Art is a part of me that has always been there and will always be – I’ve been drawing and painting since I can remember, and there was never a time that I didn’t entertain the thought that I’d love to be an artist someday. I would be an artist even if I never sold a painting or made a penny. But I have to admit that a big part of my dream right now is to make a living from my art. I set business goals every year, and they are just as important to me as the process of painting itself. If I dropped the business side of my art, I would be heartbroken, because a part of my dream of being an artist is getting my artwork out into the world.

Since I desperately want my art business to succeed, I know that there are decisions that need to be made every day about how to best fit that goal into my life. How do I fit painting in while taking care of Aspen? How do I make my art business succeed and contribute to the well-being of my family?

Nate deals with a lot of the same questions. He has a full-time job, but he’d really like to quit and build houses for a living. He built three spec homes in the past year, and discovered that it was what he really loved to do. He loves working with his hands and being able to offer an affordable product in a market (mountain real estate) where not much is affordable.

Nate and I aren’t big risk takers, so we knew that we were going to have to find a way to pursue both of our dreams without taking a huge risk financially, especially now that we have a child. One of the things we discussed as a way to make ourselves more comfortable would be to sell our current house and use the profit to put a big down payment on a cheaper house, making our mortgage payment a lot less. That way we wouldn’t have to worry about cashflow so much, and we’d both be a lot more comfortable with changing things up career-wise.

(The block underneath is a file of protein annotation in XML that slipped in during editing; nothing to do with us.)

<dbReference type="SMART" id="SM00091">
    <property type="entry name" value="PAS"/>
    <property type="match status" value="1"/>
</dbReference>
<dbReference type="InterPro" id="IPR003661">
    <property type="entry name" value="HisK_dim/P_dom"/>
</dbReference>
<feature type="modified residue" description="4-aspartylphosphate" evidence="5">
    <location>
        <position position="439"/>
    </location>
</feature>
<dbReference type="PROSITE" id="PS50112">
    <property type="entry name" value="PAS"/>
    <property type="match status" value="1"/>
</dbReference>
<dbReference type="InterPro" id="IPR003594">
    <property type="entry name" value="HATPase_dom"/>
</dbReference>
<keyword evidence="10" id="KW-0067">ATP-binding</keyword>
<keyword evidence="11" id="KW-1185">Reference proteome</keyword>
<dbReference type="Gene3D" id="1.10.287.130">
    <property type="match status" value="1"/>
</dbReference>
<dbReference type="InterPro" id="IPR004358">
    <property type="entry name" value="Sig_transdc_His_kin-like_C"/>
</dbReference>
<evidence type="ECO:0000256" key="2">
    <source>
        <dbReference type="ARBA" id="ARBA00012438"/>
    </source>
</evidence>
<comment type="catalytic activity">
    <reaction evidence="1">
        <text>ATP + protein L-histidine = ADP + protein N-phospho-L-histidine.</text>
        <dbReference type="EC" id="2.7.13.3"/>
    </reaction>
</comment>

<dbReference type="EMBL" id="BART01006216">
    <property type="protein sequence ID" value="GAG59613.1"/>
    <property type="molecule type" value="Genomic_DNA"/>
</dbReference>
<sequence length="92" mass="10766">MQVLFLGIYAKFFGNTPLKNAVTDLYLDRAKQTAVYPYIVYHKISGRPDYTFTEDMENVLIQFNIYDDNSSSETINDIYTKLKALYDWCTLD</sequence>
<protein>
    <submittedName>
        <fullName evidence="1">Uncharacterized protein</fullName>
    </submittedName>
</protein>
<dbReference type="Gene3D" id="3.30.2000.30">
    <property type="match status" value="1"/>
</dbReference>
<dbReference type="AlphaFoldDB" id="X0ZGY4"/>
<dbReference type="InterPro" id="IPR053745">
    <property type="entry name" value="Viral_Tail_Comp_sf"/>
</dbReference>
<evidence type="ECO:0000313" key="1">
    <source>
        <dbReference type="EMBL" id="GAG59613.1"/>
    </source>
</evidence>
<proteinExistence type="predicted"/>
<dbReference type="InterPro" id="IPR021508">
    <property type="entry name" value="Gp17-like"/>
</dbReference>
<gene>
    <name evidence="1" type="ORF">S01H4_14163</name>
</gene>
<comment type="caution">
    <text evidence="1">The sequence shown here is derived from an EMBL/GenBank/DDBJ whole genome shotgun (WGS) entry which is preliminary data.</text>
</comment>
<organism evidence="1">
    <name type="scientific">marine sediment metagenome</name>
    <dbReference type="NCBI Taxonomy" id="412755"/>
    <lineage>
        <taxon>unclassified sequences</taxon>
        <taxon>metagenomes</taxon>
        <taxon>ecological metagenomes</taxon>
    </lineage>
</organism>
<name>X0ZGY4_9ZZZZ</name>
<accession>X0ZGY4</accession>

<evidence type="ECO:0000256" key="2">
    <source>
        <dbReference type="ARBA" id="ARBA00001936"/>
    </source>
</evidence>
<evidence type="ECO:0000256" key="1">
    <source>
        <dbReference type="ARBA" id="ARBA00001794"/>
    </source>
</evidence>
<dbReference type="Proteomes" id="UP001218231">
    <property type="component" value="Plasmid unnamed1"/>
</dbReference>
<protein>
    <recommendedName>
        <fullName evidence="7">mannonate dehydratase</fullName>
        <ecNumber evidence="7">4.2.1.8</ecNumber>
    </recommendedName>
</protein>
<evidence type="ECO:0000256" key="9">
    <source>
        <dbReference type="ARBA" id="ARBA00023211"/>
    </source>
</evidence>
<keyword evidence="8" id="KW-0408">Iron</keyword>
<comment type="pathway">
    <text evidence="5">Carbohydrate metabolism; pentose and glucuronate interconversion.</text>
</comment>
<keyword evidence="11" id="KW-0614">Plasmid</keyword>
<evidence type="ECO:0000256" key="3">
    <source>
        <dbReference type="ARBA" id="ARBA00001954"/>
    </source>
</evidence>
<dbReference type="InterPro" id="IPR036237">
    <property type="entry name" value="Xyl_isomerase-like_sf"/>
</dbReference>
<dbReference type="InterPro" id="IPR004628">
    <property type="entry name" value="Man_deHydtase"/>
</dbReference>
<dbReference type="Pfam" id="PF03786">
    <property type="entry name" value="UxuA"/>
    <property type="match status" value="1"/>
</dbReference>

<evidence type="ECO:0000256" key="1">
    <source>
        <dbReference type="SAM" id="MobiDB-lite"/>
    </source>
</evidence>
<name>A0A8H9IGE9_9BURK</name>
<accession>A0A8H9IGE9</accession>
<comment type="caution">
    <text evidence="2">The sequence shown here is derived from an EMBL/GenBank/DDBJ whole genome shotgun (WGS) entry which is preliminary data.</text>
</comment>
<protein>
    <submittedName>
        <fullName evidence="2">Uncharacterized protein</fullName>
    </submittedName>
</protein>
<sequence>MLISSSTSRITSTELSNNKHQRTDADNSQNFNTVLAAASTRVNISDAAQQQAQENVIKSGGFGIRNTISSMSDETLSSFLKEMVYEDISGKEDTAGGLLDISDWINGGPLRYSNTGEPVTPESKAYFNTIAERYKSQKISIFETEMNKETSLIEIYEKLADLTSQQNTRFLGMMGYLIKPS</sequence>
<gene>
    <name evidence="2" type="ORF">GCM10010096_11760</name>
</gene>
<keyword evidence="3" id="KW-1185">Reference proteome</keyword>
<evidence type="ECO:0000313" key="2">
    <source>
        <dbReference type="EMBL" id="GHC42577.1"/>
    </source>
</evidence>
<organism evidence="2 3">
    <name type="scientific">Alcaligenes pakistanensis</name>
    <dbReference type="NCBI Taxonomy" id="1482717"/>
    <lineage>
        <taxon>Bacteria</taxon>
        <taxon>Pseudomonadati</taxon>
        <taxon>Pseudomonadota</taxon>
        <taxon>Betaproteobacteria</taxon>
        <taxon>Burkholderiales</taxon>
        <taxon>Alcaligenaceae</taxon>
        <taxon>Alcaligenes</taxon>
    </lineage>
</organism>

So, we put our house on the market three weeks ago. We figured it might take a while to sell, so we didn’t find another house to move into, but picked out some neighborhoods we liked. Last weekend we got an offer on our house, and with closing set for May 18th it was time to get in gear and find a place to move. We found a house we liked last Thursday and put in an offer, and now we have closing all set for the same day as the sale of our house.

Since this all happens three weeks from now, things are going to get hectic. We have to find movers that are willing to store our stuff for a few days (we don’t get possession of the new house until three days after closing), we have to schedule the inspections and appraisals (we’re not working with a realtor), and in the middle of it all we’re going to Texas for a week to visit relatives and attend the Oil Painter’s of America National show opening. I don’t know when I’m going to find the time to paint, but I’m determined not to let it slip. I’m still trying to build inventory so I can approach some new galleries, and I don’t want that to come to a screeching halt just because we’re moving.

Anyhow, the point of this really long rambling post is to say two things. First, I’m going to be unbelievably busy for the next month. Second (and most important), I don’t believe that luck happens – I believe that you make it for yourself with the decisions you make. Luann Udell said this much more eloquently in her post on April 10th. The point is this – the average American thinks that Nate and I are odd for selling a nice house that we can afford perfectly well, and moving into a smaller cheaper house (seems like the American dream is to supersize everything these days), but our main priority right now is making our life what we want it to be, and we’re taking the steps necessary to get there. I call it making luck, and hopefully it works!